Detecting keyboard layout used on Windows

[code lang="c"]//Pseudo C/C# code:

int localeId = GetKeyboardLayout(0);

// The low word contains a Language Identifier for the input language
// and the high word contains a device handle to the physical layout
// of the keyboard.
localeId &= 0xffff; // mask off high word to get the locale
// identifier

switch (localeId) {

Relevant links:
Default Input Locales
Locale IDs assigned by Microsoft

UCHAR and SByte

Recently I have to do a lot of C# programming. It’s a quite ok language to be honest. I need to wrap certain unsafe code in C# code. Some of this unsafe code uses the old type UCHAR, which is defined as an unsigned char type with a limit of 0 to 255, inclusive. Perusing some websites to look for some marshaling information I actually find people recommending using the sbyte data type for this. This datatype (sbyte, SByte or the full System.SByte) is a signed 8-bit integer type. This means it has a range of -128 to 127. This is also extensively documented in the sbyte C# reference. So I am left wondering how well these programmers actually do understand their data types.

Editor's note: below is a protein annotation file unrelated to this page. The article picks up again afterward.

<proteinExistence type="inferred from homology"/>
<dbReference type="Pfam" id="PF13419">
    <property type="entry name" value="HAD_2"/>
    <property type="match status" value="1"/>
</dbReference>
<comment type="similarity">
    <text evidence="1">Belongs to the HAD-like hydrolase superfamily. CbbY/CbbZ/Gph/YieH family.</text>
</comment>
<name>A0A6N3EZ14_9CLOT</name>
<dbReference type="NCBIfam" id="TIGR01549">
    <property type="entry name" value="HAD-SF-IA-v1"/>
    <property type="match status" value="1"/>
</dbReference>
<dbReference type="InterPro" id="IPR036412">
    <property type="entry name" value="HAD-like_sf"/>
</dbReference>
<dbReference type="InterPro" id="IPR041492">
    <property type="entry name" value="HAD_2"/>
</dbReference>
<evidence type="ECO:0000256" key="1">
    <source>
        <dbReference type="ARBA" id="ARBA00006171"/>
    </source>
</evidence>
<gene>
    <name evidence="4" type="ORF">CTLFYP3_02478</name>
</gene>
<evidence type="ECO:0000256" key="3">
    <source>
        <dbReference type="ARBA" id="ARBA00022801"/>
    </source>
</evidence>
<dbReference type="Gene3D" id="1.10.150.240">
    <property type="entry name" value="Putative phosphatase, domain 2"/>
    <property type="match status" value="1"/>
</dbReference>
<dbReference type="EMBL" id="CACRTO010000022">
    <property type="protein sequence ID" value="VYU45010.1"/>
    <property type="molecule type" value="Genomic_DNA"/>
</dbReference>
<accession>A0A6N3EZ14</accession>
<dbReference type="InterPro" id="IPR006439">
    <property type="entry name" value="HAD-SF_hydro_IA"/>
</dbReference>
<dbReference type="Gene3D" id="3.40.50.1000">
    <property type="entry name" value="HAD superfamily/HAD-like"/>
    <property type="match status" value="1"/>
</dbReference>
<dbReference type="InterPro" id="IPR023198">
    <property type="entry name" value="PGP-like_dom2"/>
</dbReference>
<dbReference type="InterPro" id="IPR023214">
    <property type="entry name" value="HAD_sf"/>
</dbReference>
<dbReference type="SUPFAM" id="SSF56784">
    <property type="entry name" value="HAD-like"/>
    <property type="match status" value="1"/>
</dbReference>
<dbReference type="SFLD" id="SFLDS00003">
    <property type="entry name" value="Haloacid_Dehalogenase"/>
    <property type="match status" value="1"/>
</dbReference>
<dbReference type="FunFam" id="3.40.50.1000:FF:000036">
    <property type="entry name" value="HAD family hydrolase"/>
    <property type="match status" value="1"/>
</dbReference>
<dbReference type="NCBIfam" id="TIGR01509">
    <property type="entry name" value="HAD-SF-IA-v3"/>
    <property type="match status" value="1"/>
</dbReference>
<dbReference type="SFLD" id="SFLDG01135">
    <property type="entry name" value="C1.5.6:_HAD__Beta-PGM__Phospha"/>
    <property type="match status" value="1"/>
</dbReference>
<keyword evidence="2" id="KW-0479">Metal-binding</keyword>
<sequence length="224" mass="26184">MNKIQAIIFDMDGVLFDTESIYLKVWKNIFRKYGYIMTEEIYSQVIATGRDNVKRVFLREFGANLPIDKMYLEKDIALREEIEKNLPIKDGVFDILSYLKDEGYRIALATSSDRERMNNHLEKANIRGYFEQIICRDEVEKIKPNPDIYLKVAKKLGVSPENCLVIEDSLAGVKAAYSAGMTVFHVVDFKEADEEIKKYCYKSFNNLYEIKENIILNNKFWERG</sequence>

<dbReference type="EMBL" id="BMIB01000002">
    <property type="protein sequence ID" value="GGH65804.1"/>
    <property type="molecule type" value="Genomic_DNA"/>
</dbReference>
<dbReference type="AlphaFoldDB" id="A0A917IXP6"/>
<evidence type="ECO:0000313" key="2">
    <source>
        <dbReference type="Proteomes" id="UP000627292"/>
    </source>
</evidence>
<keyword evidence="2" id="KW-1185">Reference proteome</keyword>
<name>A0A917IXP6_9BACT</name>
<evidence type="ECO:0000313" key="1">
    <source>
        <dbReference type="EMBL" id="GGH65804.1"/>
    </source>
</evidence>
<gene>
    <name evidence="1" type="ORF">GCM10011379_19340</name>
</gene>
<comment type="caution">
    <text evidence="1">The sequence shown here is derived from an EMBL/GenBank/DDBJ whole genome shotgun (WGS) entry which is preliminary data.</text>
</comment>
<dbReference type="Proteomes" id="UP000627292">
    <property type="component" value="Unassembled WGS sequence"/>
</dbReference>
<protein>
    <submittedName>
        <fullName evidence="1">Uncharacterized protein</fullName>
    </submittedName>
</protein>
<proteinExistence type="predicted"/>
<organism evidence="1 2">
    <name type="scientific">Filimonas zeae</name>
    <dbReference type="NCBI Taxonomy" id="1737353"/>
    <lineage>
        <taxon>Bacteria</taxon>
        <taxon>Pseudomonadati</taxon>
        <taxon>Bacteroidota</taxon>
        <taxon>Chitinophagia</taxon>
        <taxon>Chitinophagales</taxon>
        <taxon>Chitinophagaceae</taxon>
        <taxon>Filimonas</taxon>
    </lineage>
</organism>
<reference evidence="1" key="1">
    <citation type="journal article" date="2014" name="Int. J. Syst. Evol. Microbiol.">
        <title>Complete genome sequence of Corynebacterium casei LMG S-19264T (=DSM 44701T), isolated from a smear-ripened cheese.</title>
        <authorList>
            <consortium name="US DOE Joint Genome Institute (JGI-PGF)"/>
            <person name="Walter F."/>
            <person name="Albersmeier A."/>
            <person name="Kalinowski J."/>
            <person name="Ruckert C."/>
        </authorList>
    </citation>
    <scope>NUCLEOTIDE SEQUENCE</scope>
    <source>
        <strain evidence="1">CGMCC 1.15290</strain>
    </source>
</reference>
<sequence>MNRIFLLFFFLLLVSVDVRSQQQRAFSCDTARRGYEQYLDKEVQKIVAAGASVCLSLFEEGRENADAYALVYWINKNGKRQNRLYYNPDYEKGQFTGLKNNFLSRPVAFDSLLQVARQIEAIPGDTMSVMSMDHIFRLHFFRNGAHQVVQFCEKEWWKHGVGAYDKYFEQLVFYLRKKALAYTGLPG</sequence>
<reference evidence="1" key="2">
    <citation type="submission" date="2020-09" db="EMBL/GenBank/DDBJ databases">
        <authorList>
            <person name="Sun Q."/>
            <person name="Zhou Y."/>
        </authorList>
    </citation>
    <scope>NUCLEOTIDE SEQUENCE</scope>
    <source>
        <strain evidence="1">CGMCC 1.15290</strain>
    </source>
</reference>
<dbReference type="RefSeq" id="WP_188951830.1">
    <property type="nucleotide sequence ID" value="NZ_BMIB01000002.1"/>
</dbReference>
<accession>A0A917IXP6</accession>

strmode() function declaration buglet fixed

Was converting files to proper ANSI C function declarations and a user tripped over the fact that old 4.4 BSD’s function prototype of strmode() had int as a parameter, whereas it has been mode_t for a long, long time (read 1994 at least).

This broke buildworld of course.

Also asked Dima Dorfman to fix this for FreeBSD (broken in 4.x, 5.x, and 6.x).

NetBSD is fixed (as was to be expected to be honest).

And OpenBSD made the parameter int everywhere with a XXX comment in the strmode.c file that it should be mode_t actually. Weird.

Code cleanliness…

Sid is quite the powerful LL(1) parser, but my god, do its internals need some major clean-up and overhaul. Functions with 14 arguments?! That’s just asking for trouble.

Going to do the entire de-OSSG routine right now… Slow progress. At least the -y flag to tcc has been committed and now we need to get the apis correctly build and installed.

We’re getting there…